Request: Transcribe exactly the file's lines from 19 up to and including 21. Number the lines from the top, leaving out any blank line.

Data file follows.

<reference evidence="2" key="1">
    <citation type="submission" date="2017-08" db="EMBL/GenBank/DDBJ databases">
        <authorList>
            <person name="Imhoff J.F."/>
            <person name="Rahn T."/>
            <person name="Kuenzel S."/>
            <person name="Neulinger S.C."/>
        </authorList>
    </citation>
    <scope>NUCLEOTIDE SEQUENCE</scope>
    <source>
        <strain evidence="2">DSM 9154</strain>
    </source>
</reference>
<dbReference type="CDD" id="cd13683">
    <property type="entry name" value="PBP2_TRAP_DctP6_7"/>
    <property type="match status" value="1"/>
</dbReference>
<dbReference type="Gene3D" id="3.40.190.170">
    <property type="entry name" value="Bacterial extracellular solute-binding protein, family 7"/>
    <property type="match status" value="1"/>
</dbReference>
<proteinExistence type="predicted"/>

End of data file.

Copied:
<dbReference type="Gene3D" id="3.40.190.170">
    <property type="entry name" value="Bacterial extracellular solute-binding protein, family 7"/>
    <property type="match status" value="1"/>